Note: This is the second installment of WCBS 880’s Black History Month series.

NEW YORK (CBSNewYork)– Photographer Nona Faustine’s subject is the black female body: naked, objectified, and vulnerable.

Faustine was inspired by daguerreotypes taken of plantation slaves in 1850.

“You can’t say that anger is not a part of creating this work,” Faustine told WCBS 880’s Jane Tillman Irving.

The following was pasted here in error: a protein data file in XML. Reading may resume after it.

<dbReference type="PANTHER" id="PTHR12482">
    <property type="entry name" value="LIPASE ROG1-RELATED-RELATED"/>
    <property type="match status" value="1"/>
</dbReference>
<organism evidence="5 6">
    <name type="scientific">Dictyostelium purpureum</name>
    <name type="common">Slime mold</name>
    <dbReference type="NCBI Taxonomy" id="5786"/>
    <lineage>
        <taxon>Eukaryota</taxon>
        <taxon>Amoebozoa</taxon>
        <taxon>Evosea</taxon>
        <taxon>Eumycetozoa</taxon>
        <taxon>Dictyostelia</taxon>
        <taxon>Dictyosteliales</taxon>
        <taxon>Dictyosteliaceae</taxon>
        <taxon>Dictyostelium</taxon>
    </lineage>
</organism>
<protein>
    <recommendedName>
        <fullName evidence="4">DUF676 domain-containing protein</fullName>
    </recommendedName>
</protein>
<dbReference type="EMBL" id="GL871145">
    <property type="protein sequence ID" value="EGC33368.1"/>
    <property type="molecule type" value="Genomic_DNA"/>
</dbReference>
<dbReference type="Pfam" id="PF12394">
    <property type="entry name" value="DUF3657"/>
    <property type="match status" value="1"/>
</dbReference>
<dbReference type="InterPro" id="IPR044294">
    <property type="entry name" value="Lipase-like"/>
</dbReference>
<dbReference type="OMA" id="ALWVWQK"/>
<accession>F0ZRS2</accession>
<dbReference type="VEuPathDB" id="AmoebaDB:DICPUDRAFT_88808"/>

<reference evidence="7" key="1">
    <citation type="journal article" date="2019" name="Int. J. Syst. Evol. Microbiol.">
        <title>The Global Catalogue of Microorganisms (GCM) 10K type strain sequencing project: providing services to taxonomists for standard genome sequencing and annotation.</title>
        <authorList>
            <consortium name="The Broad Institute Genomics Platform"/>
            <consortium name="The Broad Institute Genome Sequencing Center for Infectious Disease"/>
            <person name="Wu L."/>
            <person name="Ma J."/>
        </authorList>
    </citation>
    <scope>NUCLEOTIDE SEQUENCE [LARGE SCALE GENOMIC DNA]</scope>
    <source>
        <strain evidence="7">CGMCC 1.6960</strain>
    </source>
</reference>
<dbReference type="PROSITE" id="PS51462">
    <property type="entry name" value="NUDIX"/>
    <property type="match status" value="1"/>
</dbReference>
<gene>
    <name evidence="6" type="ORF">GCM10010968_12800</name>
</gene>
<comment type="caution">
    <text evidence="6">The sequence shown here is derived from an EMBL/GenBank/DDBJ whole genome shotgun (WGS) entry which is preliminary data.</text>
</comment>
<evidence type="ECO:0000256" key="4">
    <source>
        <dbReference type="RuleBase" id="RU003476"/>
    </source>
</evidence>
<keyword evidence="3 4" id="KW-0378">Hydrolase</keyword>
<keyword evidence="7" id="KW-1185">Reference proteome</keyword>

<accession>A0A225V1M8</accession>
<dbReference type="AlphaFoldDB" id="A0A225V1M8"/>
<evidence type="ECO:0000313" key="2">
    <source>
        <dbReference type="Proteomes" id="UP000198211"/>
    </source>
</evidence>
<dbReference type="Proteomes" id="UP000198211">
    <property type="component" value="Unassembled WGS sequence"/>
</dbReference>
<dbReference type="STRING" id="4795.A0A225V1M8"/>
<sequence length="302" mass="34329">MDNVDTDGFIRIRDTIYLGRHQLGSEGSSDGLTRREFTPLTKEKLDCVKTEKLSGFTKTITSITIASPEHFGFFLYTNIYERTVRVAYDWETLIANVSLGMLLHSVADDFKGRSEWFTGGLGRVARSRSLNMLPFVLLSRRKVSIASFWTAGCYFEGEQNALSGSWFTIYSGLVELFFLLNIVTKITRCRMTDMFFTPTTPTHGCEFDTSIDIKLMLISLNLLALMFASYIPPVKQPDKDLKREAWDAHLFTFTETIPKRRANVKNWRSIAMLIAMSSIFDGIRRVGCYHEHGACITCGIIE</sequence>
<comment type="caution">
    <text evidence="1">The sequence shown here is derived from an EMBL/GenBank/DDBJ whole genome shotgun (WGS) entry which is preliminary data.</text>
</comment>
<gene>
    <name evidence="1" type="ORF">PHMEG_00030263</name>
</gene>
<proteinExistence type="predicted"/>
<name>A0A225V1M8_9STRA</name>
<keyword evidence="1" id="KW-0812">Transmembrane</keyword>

The body in this work is her own… heavy, fleshy, clad in white high-heeled shoes, and wrist shackles.

Faustine posed surrogates in a pre-revolutionary Dutch cemetery in Brooklyn, where three favored slaves were “honored” by being buried with their owners.

“Front, back, and side, life-sized cutout images of myself,” she said.

The images are faceless, representing their anonymity. Faustine said the images form a memorial among the tombstones for the countless enslaved black women.

Faustine’s photographs, called “White Shoes,” are on display at the Smack Mellon gallery in Brooklyn and can be found online at


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